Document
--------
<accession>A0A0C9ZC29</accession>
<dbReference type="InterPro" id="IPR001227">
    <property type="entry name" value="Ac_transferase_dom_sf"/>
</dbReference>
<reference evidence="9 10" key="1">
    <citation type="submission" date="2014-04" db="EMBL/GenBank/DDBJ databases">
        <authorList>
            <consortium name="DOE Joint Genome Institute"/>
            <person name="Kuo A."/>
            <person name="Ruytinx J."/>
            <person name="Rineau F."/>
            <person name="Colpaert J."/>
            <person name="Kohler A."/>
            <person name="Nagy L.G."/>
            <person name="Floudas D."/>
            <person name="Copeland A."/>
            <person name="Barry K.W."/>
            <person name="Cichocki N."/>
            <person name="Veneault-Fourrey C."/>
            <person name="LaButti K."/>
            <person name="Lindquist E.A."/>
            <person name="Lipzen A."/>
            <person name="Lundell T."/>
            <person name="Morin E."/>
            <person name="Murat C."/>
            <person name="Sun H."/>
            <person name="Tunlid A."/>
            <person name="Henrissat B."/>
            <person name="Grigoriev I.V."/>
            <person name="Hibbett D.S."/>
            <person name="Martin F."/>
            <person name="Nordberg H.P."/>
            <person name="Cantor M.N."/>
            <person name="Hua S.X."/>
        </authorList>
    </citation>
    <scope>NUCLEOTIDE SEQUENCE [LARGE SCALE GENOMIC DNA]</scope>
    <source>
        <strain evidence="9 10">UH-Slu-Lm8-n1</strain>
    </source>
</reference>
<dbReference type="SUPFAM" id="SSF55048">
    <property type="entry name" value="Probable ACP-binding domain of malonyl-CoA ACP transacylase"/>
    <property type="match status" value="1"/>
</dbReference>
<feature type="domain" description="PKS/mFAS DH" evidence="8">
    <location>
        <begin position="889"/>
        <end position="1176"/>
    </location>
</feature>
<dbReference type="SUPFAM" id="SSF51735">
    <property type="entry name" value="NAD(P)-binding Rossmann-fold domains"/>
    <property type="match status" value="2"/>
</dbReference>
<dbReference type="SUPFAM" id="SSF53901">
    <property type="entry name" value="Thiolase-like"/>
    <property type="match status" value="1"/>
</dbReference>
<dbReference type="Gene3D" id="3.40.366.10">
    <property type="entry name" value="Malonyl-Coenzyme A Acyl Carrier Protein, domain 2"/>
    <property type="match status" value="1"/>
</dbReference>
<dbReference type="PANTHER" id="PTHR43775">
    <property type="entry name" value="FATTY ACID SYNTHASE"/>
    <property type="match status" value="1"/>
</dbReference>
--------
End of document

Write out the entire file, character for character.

<accession>A0A0C9ZC29</accession>
<dbReference type="InterPro" id="IPR001227">
    <property type="entry name" value="Ac_transferase_dom_sf"/>
</dbReference>
<reference evidence="9 10" key="1">
    <citation type="submission" date="2014-04" db="EMBL/GenBank/DDBJ databases">
        <authorList>
            <consortium name="DOE Joint Genome Institute"/>
            <person name="Kuo A."/>
            <person name="Ruytinx J."/>
            <person name="Rineau F."/>
            <person name="Colpaert J."/>
            <person name="Kohler A."/>
            <person name="Nagy L.G."/>
            <person name="Floudas D."/>
            <person name="Copeland A."/>
            <person name="Barry K.W."/>
            <person name="Cichocki N."/>
            <person name="Veneault-Fourrey C."/>
            <person name="LaButti K."/>
            <person name="Lindquist E.A."/>
            <person name="Lipzen A."/>
            <person name="Lundell T."/>
            <person name="Morin E."/>
            <person name="Murat C."/>
            <person name="Sun H."/>
            <person name="Tunlid A."/>
            <person name="Henrissat B."/>
            <person name="Grigoriev I.V."/>
            <person name="Hibbett D.S."/>
            <person name="Martin F."/>
            <person name="Nordberg H.P."/>
            <person name="Cantor M.N."/>
            <person name="Hua S.X."/>
        </authorList>
    </citation>
    <scope>NUCLEOTIDE SEQUENCE [LARGE SCALE GENOMIC DNA]</scope>
    <source>
        <strain evidence="9 10">UH-Slu-Lm8-n1</strain>
    </source>
</reference>
<dbReference type="SUPFAM" id="SSF55048">
    <property type="entry name" value="Probable ACP-binding domain of malonyl-CoA ACP transacylase"/>
    <property type="match status" value="1"/>
</dbReference>
<feature type="domain" description="PKS/mFAS DH" evidence="8">
    <location>
        <begin position="889"/>
        <end position="1176"/>
    </location>
</feature>
<dbReference type="SUPFAM" id="SSF51735">
    <property type="entry name" value="NAD(P)-binding Rossmann-fold domains"/>
    <property type="match status" value="2"/>
</dbReference>
<dbReference type="SUPFAM" id="SSF53901">
    <property type="entry name" value="Thiolase-like"/>
    <property type="match status" value="1"/>
</dbReference>
<dbReference type="Gene3D" id="3.40.366.10">
    <property type="entry name" value="Malonyl-Coenzyme A Acyl Carrier Protein, domain 2"/>
    <property type="match status" value="1"/>
</dbReference>
<dbReference type="PANTHER" id="PTHR43775">
    <property type="entry name" value="FATTY ACID SYNTHASE"/>
    <property type="match status" value="1"/>
</dbReference>